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VOID OF SIGNIFICANCE. WILL NOT MODIFY BRITISH POLieY. STORY OF THE ATTACK. OUT OF THE DARK INTO THE DAWN. THEN BACK INTO THE MIST. Press Association—By Telegraph—Copyrisht. SCARBOROUGH'S SURPRISE. SHELLED IN THE EARLY MORN. LONDON, December 17. A couple of flashes and the roar of bis: guns startled the people at Scarborough, •who were mostly breakfasting by gaslight. It was an unusually dark morning. A light cruiser came close to the shore and a bigger vessel remained in the distance, firing recklessly alonsr the whole sea front. which was tvept by a r.ipid succession of shells. Most of the damage took plate at Castle Hill. The castle keep was damaged. Some of the shells stuv k the general hospital at the< Royal Northern Infirmary, where there sre a number of wounded soldiers. No one was injured. The Town Hall awl several churches wero damaged. The western part of the town suffered 1 badly, and many houses •*«re demolished. The guns were fired in threes. After a few seconds' pause, terrifying explosions indicated where the shells lodged. Three struck the Grand Hotel and did heavy den age. A wounded resident estimates that nearlv a hundred houses were destroyed in East Scarborough. The population generally were calm. SOME OF THE CASUALTIES. MEN. WOMEN. AND CHILDREN. LONDON, December 17. The killed at Scarborough include several children and a Mr John Hall, an ex-alder-man. A postman was about to hand a letter to a servant when a shell exploded between them, killins both. A mother and daue'nter, fleeing "from their house, were killed on the doorstep. Elsewhere a mother and two children were killed Adjutant Will ; am Avery, of the Salvation Army, was killed at Hartlepool. He leaves a widow and five children. THE SCE2CE AT HARTLEPOOL. LONDON. December 17. The residents at the Blackball Rocks, five miles from West Hartlepool, saw the •hips firms: broadsides, and then turning and firinir opposite broadsides. ■ It is reported that the warships displayed British signals and were taken for friendly vessels until they opened fire. One family, consisting of father, mother. and six children at Hartlepool, were all kil'ed. In another case one child was killed and fovrr escaped. Several children who were going to I ochool were-» v — Jed.A shell burst among a group of volunteers and killed seven. OFF WHITBY. INDIGNATION NATURAL, BUT USELESS. . LONDON, December 17. Under cdVer of a haze the warships approached within a mile of Whithy. The first shot lodged at Eastcliffe. Then they got the range and Tained shells on tho town. It is estimated that 200 were fired Many of them fell short of where they were directed. Men, women, and children were killed, and others wounded. Indignation has been universally aroused by the attack, which, in tbe case of such undefended towns as Whitby and Scarborough, la a manifest violation of The Hague Convention. This feeling is exceeded, only by the sympathy for the vic,tin» of the barbaric act. THOUGHT IT WAS GUN PRACTICE. LONDON. December 17. When the thunder of the guns was first heard at West Hartlepool the inhabitants regarded it as gun practice. Then they heard explosions in the direction of the railway station and shipyards, and saw the gasometer and timber yards on the water front buret into flames. Tho weather was hazy, and nothing waa visible except sudden jets of flame. The forts came into action, and all troops were paraded to prevent any possible, land shops and offices were emptied, and business was suspended. The waterworks were partly damaged, and several houses in the higher part of the town were wrecked. Many people ran to the park. Several sheila fell in their midst, but no one was hurt. The coastguard buildings were slightly damaged, ana the windows were broken throughout the town ; otherwise the damage apparently was n->t serious. Precautions had been pre-arranged for just »uch an emergency. The gas was cut off at North Shields. The military guarded tho post office. ITS OBJECT. DOOMED TO" FAILURE. LONDON. December 17. The object of the rn'd was to relieve '.he depression in Germany and create a panic in England with the hope of retarding xeinforcements. , Another object, equally futile, was to divert Borne of the warship* guarding tho North Sea, and thereby enable the wouldbe raiders to reach the trade routes or permit of contraband eutering Germany. The fate of the Emdent'and the result of the Falkland Islands battle are great factors, and the newspapers recall Count BcT«ntlow's recent statement that the Germans must see clearly that in order to fight with success ttey must fight ruthlessly in the proper meaning of the word. PEBBLES AT GIBRALTAR. IiONDON, December 17. "Tb» Times' says editorially: "The possibility of mch a raid was widely - faown, especially on the east coast. It is iufly expected that the Germans will come again, until they come once too often. - They think to frighten us, but we are not easily to he frightened. They might as well throw pebbles at the Rock of Gib■sltar.- ■ THE WAR OFICE REPORT. A2T ABSENCE OB 1 PANIC. LONDON, December 17. The War Office announces that two German battle cruisers and armored cruisers ' ' commenced the bombardment of Hartlepool at 8.15 a.m. The land batteries replied, end apparently hit and damaged the enemy. I"he firing ceased at 8.50, when tbe enemy steamed off. &.:- N«i «• Q& our guns was touched.

A ihell fell on the Royal Engineers' lines and several in the lines of (lie 18th Service Battalion of. the Durham Light Infaatry. Tho casualties among the troops were seven killed and fourteen wounded. Some damage was done to the town, and the gasworks were set on fire. Tbe people during the bombardment, e«p*cially in West Hartlepool, crowded th 9 streets, and some 22 were killed and 50 wounded. Simultaneously a battle cruiser and an armored cruiser fired shots on Scarborough. Considerable damage was done. There were 13 casualties. Two battle cruisers fired shots at Whitby; damaging the buildings. Two people wert» killed or* wounded The War (Mice adds that at all three places there was an entire absence of panic, the demeanor of the people was everything that could ba desired. HIGH COMMISSIONERS REPORT. SUMMARY OF~THE EPISODE . The Prime Minister has received the following frora the High Commissioner, dated London, December 16:— The fortress at West Hartlepool engaged the German waa vessels, and the enemy i were driven off. It was a 6mall German vessel that fired j on Scarborough and Whitby. Middlesbrough and Redcar were also bombardod by the Germans. Under dale London, December 17 (0.30 p.m.), the Commissioner further states: A German cruiser force made a demonstration upon the Yorkshire coast, shelling Hartlepool, Whitby, and Scarborough. A number of fast ships were employed for this purpose, and remained for about an hour on the coast. As soon as the presence of the enemy was reported to the British patrolling squadron it endeavored to cut them off. On being sighted by British vessels the Germans returned at full speed, and. favored by mist. succeeded in making good their escape. Thp losses on both sides were small, !>ut full reports have not yet. ben received. The Admiralty points out that a demonstration o? this character acainst unfortified towns or commercial ports is devoid of military significance, and must not und-T any circumstances be allowed to modifv the general rava' policy. Under date London, December 17 (2.30 p m.), the High Commissioner again reports : English eoas*. bombardment casualties. —Hartlepool: Troops—7 killed, 10 wounded- Damage was done to the Town Hall, and the gasworks were set on fire. People crowded tho etreel*. and approximately 22 were killed and 50 wounded. At Scarborough there were 13 casualties, and at Whitby 2 people were killed and 2 wounded. There was an entire absence of panic j everywhere. SOME EXPERT OPINIONS. TTIE COUNTER-ATTACK. LONDON. December 17. When the British destroyers appeared ; the enemy's bigger ships desisted their j bombardment- and retired. Some minor j engagements wore unproductive of de- i cisive results on either side. It is generally acrecd by experts that \ the bombardment was outside the control j of the North Sea Fleet, which cannot be everywhere. Moreover, the blockade of the German coasts is not a close blockade, as in olden wars. It is stated that three German cruisers and four destroyers attacked the Tyne j flotilla. \ shell exploded en brawl a destroyer, and killed snm-> of the men and wounded other?. A womded lieutenant and six men from a dertrovrr hav« been taken to the hospital at South Shields. LACKS CONFIRMATION. ! LONDON. December 17. Unofficial: Tt is reported at Blyth that all of the German raiding vessels have been sunk. A STIMULANT NEEDED. LONDON. December 17. Ae a result of the news of the raid, at many places, both on the coast and inland, there 5s a marked spurt in the recruiting. GERMANS LEAVE MINES. THREE STEAMERS DESTROYED. A DESPERATE GANG. LONDON. December 17. (Received December 18, at 9.10 a.m.) Three, steamers were destroyed by mines off Flamborough Head last nicht,_ and several persons were drowned. It is believed that one was a passenger ship. Dr Macnamara (Under-Secretary for the Navv), addre«sinc; the engineers at Cathcart" said that the Germans wero rapidly lrecoming desperate. They were launching their venom and hatred at Great Britain. He did not know what military purpose the bombardment hoped to serve, but it was worth two new army corps to Great Britain. HARTLEPOOL CASUALTY ROLL. 55 KILLED, "ill WOUNDED. LONDON, December 17. (Received December 18, at 9.10 a.m.) Several of tbe shells <iid not explode I that were fired at Hartlepool. Official: Fifty-five were killed and 115 wounded at Hartlepool. j THE GERMAN CHUCKLE. "OUR BRAVE SHIPS." LONDON, December 17. (Received December 18, at 8.50 a.m.) The 'Berliner Tageblatt' declares that "once more our ships have braved the scattered mines and shelled English fortified places." Other German newspapers are equally enthusiastic over the performance. CANADIAN MINISTER'S VIEW. THE BRITISH NEED WAKING UP. OTTAWA. December 17. The Minuter of Defence (Colonel Highes), in the course of a statement to the Canadian public, rays it ie unlikely | that Genera! Joffre will make an imnte- ; diate advance to drive the Germans out of Belgium. Great Britain and France I are by r.o means yet ready for ,-v great j offensive movement. j Colonel Hughes did not think it likely I that the war v.-ould end scon. Germany's I preparations \yw far more complete than I even outeide military exports were aware ! of, and Canada must be ready to arm 8 per cent, of he: male population, if neoesi sary. ' He was gl-id that to some extent the [ British people now felt what war was j really like. It would awaken them to the I immens'tv of conflict, and cause them to abandon football and do their duty.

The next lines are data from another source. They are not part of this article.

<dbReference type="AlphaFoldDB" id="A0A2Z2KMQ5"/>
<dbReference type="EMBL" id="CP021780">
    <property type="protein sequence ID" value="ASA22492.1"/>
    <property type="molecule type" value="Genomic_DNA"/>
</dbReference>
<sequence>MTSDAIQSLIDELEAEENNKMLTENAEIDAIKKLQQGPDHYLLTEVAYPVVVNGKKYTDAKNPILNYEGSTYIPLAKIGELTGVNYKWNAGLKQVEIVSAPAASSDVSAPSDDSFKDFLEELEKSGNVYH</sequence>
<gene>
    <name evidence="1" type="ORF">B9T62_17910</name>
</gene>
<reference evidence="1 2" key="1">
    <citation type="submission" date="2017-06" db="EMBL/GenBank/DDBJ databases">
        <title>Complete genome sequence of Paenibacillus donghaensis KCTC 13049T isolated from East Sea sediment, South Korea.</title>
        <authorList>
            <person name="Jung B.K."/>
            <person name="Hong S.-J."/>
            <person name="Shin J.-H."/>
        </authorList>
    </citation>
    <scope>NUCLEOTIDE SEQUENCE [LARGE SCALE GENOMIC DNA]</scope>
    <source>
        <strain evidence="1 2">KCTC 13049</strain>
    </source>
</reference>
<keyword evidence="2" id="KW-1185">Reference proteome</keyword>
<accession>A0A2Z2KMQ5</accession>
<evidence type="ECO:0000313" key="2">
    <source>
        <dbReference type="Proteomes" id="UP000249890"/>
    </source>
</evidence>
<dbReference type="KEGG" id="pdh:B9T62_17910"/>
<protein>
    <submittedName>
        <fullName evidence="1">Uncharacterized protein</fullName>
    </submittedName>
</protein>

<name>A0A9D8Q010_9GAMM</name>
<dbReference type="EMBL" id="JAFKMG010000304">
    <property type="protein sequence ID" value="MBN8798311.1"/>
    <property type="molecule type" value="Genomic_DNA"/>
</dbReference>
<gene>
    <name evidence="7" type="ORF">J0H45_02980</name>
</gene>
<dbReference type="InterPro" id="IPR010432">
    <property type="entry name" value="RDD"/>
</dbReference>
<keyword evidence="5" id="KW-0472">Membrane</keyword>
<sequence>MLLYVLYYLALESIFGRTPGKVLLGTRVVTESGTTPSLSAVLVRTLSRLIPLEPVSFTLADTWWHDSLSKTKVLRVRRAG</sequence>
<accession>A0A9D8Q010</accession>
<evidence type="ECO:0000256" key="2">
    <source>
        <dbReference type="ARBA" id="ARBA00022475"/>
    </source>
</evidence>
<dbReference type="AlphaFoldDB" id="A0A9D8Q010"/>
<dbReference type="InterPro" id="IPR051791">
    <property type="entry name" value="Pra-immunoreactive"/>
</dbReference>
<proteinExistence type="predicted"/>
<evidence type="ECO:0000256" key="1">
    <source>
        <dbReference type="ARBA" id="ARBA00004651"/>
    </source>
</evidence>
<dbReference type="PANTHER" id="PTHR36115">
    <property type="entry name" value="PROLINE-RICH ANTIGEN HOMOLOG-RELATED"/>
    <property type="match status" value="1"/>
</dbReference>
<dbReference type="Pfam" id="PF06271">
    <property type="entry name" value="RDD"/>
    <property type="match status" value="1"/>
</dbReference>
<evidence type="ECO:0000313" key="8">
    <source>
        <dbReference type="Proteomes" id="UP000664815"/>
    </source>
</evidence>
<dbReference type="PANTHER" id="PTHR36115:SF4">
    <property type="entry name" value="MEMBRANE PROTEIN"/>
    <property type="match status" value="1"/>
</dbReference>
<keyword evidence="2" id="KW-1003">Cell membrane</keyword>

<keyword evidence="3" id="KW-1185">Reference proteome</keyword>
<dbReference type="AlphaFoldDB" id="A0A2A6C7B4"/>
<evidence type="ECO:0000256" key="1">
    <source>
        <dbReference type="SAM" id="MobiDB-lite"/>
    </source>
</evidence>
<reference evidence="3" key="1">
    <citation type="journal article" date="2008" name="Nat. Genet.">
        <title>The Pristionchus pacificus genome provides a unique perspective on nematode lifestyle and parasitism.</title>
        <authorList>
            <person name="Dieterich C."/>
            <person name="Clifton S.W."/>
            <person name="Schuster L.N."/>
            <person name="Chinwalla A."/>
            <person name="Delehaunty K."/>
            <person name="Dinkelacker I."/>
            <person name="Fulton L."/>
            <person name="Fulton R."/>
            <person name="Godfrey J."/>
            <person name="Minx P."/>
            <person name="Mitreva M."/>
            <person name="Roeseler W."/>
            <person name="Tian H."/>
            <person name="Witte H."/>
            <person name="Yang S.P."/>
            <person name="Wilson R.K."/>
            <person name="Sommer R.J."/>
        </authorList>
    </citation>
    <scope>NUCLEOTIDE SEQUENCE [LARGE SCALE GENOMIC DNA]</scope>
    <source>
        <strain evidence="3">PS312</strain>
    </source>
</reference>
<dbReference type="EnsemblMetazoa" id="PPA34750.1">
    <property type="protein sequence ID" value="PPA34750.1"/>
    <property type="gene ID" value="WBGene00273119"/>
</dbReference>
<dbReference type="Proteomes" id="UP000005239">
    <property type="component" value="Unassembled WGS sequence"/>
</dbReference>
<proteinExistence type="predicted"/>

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THE GERMAN NAVAL RAID, Issue 15679, 18 December 1914

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THE GERMAN NAVAL RAID Issue 15679, 18 December 1914